Pump prices continue to tumble as fears of a possible COVID-19 global economic slowdown pushed oil prices into the mid $60s per barrel—a price not seen since August.
According to AAA’s Monday report, another factor helping to ease upward pricing pressure was the decision by OPEC and its oil-producing allies not to cut production. The national average for a gallon of gas dipped 4 cents on the week to $3.35. The last time gasoline prices were this low was on Oct. 20.
“Consumers may be catching a break at the pump right now, but it’s not for a very good reason,” AAA spokesperson Andrew Gross said in a statement. “A potential COVID-19 induced economic slowdown hurts everyone and could prompt OPEC to slash production if oil prices drop too low.”
On Thursday, OPEC and its allies—a group referred to as OPEC+—announced it would stick to its plan, for now, to raise production by 400,000 barrels a day in January. The move was likely in response to the Biden administration’s call to increase supply to tame high fuel prices, AAA reported.
Today’s national average of $3.35 is seven cents less than a month ago and $1.19 more than a year ago, the AAA release stated.
Locally, Florida prices have steadily increased starting the first week of October and through the end of October when it tied for the highest gas price increase nationwide. The high cost at the gas pump prompted Florida Gov. Ron DeSantis to propose a $1 billion gas relief plan on Nov. 22.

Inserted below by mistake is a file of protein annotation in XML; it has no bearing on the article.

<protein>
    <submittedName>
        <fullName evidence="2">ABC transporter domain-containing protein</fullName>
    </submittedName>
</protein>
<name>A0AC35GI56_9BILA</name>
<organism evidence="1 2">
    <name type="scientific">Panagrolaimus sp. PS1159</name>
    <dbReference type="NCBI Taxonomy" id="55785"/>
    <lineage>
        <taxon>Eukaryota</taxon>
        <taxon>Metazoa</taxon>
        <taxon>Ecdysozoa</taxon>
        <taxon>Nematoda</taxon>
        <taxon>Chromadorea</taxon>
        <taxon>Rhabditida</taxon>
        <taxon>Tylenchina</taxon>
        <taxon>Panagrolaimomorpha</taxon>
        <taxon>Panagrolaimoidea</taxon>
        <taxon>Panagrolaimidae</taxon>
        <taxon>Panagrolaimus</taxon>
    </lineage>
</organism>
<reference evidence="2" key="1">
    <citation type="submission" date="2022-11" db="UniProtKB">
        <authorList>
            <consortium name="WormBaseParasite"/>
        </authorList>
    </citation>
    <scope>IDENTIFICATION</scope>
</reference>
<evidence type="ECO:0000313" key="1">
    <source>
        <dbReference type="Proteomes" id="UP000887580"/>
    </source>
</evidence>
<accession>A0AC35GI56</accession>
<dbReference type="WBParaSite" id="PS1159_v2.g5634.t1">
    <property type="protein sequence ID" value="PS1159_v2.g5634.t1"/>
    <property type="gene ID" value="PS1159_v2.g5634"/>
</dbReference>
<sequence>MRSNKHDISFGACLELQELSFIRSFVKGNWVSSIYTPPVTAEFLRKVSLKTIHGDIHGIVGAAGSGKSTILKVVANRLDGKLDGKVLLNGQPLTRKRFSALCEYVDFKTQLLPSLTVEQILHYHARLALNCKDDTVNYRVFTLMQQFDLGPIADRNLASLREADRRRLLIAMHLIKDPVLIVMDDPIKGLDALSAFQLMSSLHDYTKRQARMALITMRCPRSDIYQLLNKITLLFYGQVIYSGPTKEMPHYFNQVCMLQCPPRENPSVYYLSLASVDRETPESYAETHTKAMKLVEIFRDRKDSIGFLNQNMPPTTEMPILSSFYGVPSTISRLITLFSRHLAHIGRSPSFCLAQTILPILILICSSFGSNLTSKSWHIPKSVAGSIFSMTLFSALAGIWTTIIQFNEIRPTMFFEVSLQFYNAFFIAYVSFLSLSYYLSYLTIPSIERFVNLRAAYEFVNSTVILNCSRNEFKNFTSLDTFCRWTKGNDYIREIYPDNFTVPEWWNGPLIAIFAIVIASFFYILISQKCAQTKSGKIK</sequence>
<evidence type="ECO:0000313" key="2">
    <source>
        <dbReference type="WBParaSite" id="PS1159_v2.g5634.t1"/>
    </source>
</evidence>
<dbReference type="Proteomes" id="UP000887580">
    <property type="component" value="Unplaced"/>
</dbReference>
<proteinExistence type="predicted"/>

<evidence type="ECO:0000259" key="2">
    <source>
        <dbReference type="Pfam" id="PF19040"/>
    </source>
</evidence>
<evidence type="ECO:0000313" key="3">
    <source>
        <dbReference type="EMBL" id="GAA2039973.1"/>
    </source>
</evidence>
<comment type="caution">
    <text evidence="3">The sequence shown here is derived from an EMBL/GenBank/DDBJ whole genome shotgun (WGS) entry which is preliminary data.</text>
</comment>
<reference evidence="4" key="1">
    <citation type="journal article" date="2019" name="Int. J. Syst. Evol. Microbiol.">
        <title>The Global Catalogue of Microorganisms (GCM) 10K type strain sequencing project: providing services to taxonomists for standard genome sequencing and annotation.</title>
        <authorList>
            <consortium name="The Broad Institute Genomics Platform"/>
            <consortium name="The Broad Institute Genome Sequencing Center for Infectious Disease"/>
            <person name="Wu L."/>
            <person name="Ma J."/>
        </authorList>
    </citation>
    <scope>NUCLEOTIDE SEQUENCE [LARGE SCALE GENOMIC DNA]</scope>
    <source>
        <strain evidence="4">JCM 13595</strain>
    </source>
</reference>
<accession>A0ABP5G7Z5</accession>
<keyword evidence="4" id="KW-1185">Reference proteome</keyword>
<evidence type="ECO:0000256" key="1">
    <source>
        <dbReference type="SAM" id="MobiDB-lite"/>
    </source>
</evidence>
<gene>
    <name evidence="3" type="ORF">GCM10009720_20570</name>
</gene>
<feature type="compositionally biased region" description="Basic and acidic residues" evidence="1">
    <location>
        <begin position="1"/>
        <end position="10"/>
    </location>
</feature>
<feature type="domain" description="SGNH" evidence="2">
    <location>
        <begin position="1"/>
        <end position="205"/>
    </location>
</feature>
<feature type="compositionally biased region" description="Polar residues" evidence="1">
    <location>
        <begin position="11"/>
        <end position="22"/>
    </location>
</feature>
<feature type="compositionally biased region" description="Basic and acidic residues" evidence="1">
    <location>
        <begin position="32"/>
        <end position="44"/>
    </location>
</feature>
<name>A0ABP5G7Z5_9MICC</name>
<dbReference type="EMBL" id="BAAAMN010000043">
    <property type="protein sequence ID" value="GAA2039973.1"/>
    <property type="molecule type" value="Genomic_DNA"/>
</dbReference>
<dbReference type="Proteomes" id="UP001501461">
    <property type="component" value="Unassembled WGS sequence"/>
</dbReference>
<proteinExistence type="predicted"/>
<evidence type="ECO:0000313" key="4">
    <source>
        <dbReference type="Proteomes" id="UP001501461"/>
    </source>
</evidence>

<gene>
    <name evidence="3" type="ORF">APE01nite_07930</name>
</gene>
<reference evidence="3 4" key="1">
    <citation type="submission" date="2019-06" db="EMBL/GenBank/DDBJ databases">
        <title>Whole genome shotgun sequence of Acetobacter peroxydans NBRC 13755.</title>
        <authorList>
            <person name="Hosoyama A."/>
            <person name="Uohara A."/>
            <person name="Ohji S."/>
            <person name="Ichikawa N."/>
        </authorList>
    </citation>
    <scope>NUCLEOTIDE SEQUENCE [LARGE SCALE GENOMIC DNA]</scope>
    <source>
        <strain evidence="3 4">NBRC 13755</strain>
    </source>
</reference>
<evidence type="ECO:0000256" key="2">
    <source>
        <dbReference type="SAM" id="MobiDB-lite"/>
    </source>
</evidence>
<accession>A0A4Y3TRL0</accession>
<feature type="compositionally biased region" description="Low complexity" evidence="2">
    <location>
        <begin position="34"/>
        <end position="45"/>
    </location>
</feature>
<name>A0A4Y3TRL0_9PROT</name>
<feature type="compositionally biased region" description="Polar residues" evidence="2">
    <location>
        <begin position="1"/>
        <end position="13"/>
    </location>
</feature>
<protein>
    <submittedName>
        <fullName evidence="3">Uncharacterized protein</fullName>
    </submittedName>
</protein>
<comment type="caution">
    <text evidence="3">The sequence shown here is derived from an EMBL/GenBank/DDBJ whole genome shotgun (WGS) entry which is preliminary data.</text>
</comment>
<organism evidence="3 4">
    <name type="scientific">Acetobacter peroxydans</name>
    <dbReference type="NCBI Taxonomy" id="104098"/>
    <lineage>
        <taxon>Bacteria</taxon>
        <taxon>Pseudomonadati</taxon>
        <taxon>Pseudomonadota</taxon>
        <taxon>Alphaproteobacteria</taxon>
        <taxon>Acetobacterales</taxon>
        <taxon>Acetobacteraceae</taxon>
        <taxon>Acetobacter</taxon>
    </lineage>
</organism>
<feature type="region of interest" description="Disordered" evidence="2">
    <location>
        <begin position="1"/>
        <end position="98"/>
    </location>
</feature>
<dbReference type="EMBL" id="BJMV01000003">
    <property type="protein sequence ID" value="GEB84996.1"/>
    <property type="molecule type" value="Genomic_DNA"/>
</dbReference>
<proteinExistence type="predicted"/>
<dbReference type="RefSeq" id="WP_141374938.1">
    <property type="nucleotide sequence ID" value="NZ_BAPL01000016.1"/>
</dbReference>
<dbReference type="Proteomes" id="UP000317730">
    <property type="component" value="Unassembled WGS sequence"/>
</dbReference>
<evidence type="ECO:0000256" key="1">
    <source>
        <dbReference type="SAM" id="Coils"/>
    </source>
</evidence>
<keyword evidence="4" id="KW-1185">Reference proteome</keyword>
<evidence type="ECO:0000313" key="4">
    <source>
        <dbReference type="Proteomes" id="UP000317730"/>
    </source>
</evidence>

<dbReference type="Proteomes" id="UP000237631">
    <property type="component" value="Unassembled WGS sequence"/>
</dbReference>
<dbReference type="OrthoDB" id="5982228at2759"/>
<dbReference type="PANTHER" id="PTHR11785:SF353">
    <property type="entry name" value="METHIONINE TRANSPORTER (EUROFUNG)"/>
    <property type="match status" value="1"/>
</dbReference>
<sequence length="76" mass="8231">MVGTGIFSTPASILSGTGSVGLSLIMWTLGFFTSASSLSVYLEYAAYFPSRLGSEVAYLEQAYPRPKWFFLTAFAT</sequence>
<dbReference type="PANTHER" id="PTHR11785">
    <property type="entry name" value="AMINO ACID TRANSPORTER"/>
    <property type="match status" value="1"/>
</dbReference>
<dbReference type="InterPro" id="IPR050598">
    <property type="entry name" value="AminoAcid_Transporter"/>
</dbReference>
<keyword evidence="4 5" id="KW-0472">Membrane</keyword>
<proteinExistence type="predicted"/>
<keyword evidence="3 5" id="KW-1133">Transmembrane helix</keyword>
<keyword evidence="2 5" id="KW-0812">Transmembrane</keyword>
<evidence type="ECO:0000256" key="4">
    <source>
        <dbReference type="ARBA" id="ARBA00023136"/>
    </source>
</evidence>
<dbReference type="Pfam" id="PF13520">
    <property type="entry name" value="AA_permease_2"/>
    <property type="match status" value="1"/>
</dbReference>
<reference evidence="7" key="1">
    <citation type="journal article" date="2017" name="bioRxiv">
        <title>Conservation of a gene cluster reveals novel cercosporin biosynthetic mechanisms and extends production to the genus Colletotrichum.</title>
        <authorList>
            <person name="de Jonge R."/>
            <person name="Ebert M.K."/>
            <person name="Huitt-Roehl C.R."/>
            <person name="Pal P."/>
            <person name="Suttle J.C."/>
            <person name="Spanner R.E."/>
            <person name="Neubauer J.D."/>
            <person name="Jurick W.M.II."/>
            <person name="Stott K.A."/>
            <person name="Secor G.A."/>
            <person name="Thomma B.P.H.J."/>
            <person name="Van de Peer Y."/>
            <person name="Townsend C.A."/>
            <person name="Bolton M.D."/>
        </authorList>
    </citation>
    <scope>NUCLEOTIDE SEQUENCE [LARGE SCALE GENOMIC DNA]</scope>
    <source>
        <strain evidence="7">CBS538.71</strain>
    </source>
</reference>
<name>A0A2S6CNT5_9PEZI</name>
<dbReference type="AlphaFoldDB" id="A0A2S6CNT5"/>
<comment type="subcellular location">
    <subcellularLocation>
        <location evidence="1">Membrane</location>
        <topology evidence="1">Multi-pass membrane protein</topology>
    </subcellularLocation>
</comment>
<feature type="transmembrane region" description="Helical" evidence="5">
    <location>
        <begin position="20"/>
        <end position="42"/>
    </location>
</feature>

Quick AAA Stats
The nation’s top 10 largest monthly decreases: Indiana (−21 cents), Michigan (−18 cents), Ohio (−17 cents), Washington, D.C. (−15 cents), Missouri (−14 cents), Texas (−13 cents), Iowa (−13 cents), Kansas (−12 cents), Oklahoma (−12 cents), and South Carolina (−12 cents).
The nation’s top 10 most expensive markets: California ($4.68), Hawaii ($4.34), Nevada ($3.91), Washington ($3.87), Oregon ($3.78), Arizona ($3.77), Alaska ($3.71), Idaho ($3.65), Utah ($3.62) and Pennsylvania ($3.57).
Florida ranks 27th out of the 50 states with average gas prices at $3.30 per gallon.
Oil Market Dynamics
In the AAA release, at the close of last week’s formal trading session, West Texas Intermediate (WTI) decreased 24 cents to settle at $66.26. Crude oil prices decreased last week due to uncertainty of the COVID-19 omicron variant’s impact on demand and the announcement that OPEC+ will ramp up production by 400,000 barrels a day in January.
Additionally, the Energy Information Administration (EIA) reported minimal draws on U.S. commercial crude oil inventories, which decreased by 900,000 barrels of crude oil (bbl) from the previous week to 433.1 million barrels. This week, crude oil prices could continue to fluctuate. Market watchers will keep a close eye on crude oil inventories and the impact that the omicron variant has on demand.